2) You can certainly put a 50A/240V US shore power on your boat vs. a 30A/120V shore power. Then with an isolation transformer (recommend gear anyway), you get 115V for those appliances that require such when on a 230V shore power. Just get appliances that work on both frequencies.
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Old 05-04-2014, 10:55   #20
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Re: Powering a 110v Boat in a 220v Marina

A followup on my previous comments which were typed on my cell phone and so getting all of the details down was painful...

Botany Bay is a British built Oyster 55 with a British (mostly European) power system built in 1990. In this time period RCDs (Residual Current Devices) which trip out at 30ma of imbalance between the neutral and hot were either required or soon to be required. The RCD will trip both the neutral and hot line. Unfortunately the circuit breaker panel is single pole. So, if the neutral is not close to ground and the boat has shore power applied there is voltage on the neutral bus for the whole boat and specifically that piece of equipment.

At some time in the boat's history in the US neutral was connected to one leg of 240 split phase and hot was connected to the other leg of split phase. An autotransformer was connected between the two legs to provide 120V power and a complicated switching arrangement installed to connect various things to another.

Now enter a 208V dock in the US, the output of the 120V circuit now drops to 104 which resulted in various issues (not any permanent 120v equipment on board).

As for the European equipment on board:
Air Conditioners: Fans run faster but with less force due to lower voltage
Condenser tends to ice up (may be low refrigerant but it
is both systems so unlikely)
Refrigerator (Gruenart): The compressor is running faster but may be lugging
a bit, seems happier on 50hz (Generator)
Battery Charger: on 208V the output is significantly less (1997 charger)
Microwave: Works great on 230V 50hz, barely heats water on 208V 60hz
Washing Machine: Motor lugs on 60hz

Rebuilt system this winter as follows:
Input breaker allows selection of one of the following inputs from 240 50A:
Line 1-Neutral (120V)
Line 2-Neutral (120V)
Line 1 - Line 2 (208/230/240V)

This output runs as two lines and a ground to a Victron Automatic Input Adjusting 3.6kva isolation transformer jumpered on the output for 230V
If up to 32A of 120V is applied output is 16A ot 240V
If up to 16A of 240V is applied output is 16A at 240V
If up to 16A of 230V is applied output is 16A at 230V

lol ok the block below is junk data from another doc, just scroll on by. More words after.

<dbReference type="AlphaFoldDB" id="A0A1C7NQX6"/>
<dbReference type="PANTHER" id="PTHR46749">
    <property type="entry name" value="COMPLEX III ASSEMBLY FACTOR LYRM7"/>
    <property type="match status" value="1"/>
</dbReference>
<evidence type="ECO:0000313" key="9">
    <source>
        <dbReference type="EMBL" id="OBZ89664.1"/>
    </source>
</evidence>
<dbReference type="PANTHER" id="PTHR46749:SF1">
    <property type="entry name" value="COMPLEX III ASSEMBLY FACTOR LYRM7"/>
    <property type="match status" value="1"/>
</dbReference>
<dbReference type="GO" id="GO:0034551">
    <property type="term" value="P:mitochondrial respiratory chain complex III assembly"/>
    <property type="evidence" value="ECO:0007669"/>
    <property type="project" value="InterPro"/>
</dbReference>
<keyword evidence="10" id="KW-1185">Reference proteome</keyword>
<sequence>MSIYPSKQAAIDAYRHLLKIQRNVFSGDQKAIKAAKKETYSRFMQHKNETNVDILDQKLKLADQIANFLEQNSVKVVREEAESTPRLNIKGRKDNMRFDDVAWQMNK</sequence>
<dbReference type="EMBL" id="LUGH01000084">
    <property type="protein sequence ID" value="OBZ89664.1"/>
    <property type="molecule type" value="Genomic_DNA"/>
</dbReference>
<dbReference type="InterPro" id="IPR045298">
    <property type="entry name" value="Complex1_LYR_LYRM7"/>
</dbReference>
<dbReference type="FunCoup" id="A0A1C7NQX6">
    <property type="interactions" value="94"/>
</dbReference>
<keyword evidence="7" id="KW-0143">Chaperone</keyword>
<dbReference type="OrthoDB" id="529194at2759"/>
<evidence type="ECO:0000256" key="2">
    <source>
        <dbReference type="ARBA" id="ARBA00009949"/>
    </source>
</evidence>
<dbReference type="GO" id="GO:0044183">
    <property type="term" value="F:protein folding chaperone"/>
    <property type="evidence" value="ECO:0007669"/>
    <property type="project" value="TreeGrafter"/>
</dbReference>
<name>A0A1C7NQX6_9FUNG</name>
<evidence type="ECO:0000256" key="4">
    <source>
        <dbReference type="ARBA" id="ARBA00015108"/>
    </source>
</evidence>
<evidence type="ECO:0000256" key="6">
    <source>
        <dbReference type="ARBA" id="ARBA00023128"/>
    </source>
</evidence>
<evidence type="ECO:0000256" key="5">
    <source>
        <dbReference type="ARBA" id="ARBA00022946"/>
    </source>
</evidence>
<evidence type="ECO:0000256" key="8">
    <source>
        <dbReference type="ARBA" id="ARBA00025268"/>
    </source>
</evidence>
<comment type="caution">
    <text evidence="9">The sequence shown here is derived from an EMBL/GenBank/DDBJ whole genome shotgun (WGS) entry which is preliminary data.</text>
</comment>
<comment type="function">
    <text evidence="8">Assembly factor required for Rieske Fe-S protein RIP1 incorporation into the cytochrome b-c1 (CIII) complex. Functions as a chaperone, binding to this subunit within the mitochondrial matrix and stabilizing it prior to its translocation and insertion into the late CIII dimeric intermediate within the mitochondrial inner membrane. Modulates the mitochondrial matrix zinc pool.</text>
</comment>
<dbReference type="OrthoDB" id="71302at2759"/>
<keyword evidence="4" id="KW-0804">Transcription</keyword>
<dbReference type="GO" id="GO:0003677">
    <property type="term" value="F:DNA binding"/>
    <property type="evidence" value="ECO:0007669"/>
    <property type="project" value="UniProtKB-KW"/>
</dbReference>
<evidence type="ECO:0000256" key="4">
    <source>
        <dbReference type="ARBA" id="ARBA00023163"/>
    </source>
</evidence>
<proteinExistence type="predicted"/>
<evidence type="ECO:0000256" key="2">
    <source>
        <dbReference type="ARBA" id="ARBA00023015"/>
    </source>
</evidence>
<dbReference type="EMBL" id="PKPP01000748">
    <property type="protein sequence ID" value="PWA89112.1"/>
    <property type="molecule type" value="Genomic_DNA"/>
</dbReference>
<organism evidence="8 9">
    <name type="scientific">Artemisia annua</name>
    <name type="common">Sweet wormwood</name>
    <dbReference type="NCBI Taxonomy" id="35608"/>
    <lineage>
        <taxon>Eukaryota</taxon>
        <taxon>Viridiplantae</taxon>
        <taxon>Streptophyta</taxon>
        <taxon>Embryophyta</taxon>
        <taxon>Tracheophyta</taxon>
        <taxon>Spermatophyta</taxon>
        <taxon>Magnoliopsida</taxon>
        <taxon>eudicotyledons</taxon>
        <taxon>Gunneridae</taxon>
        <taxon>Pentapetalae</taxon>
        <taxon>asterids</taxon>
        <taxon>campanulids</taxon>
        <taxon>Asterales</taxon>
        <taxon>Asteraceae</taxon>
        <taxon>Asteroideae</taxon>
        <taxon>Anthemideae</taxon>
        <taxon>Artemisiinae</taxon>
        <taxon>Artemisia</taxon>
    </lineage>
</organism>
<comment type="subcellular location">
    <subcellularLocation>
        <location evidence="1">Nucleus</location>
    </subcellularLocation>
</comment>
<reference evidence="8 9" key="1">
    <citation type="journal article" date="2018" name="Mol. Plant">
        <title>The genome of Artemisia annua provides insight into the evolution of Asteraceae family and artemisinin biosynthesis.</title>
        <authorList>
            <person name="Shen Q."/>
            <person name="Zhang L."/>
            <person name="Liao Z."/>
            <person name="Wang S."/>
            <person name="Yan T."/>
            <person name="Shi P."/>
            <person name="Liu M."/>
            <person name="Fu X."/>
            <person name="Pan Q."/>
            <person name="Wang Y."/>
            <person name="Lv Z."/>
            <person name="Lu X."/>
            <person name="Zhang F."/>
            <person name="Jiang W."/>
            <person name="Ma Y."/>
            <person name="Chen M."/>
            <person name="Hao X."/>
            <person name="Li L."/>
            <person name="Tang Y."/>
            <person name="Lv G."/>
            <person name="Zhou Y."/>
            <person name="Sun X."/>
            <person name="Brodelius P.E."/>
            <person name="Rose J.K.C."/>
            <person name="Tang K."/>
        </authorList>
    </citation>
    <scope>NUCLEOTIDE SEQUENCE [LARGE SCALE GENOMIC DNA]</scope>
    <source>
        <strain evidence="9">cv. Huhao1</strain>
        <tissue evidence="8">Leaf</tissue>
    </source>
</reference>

If up to 16A of 208V is applied output is 16A at 208V

The output of the Isolation transformer runs into two devices:
100A @ 28V Victron Skylla-i Battery charger (180V - 260V capable)
8KVA Victron Quattro 230V with 200A @ 28V charger
Priority Input: Westerbeke 6kva @ 230V/50hz
Secondary Input: Output of shore power (208V/230V/240V 50/60hz)
Always On Output: Ships 230V Bus 1
Only On when Generator or Shore available: Ships 230V Bus 2
There is a low voltage control switch in the nav station which enables EITHER the Skylla-I battery charger OR the 8KVA Quattro shore power input
Quattro Inverter is programmed for 230V 50hz, but will accept 200v-250v 50/60hz power. However, this is programmable input limits so I can restrict it to a specific frequency or voltage range.

Thus, if I need to be running 230V 50hz specific equipment and the total load is under about 6kva I can run that off the inverter. If the loads are larger and need 50hz, turning on the generator (which the Quattro will phase match with and support) provides 5kva additional long term so about 11kva of 230V 50hz power so long as the average draw does not exceed the 5kva from the generator as the batteries are being charged when the loads are low but pulled from during peak demand. In addition, in this mode the shore power can feed the battery charger and provide almost 3kva of DC power for a long term average load of as much as 8kva without depleting the batteries.

If 60hz power is acceptable for the equipment being run then the isolation transformer feeds the inverter directly providing 3.6kva of average power which the inverter can supplement to an additional 8kva surge (almost 12kva) and motor starting of almost twice that.

I am planning on a frequency sensing relay on one of the circuits to allow for equipment which REALLY does not like 60hz power but at the moment nothing will be damaged by 60hz.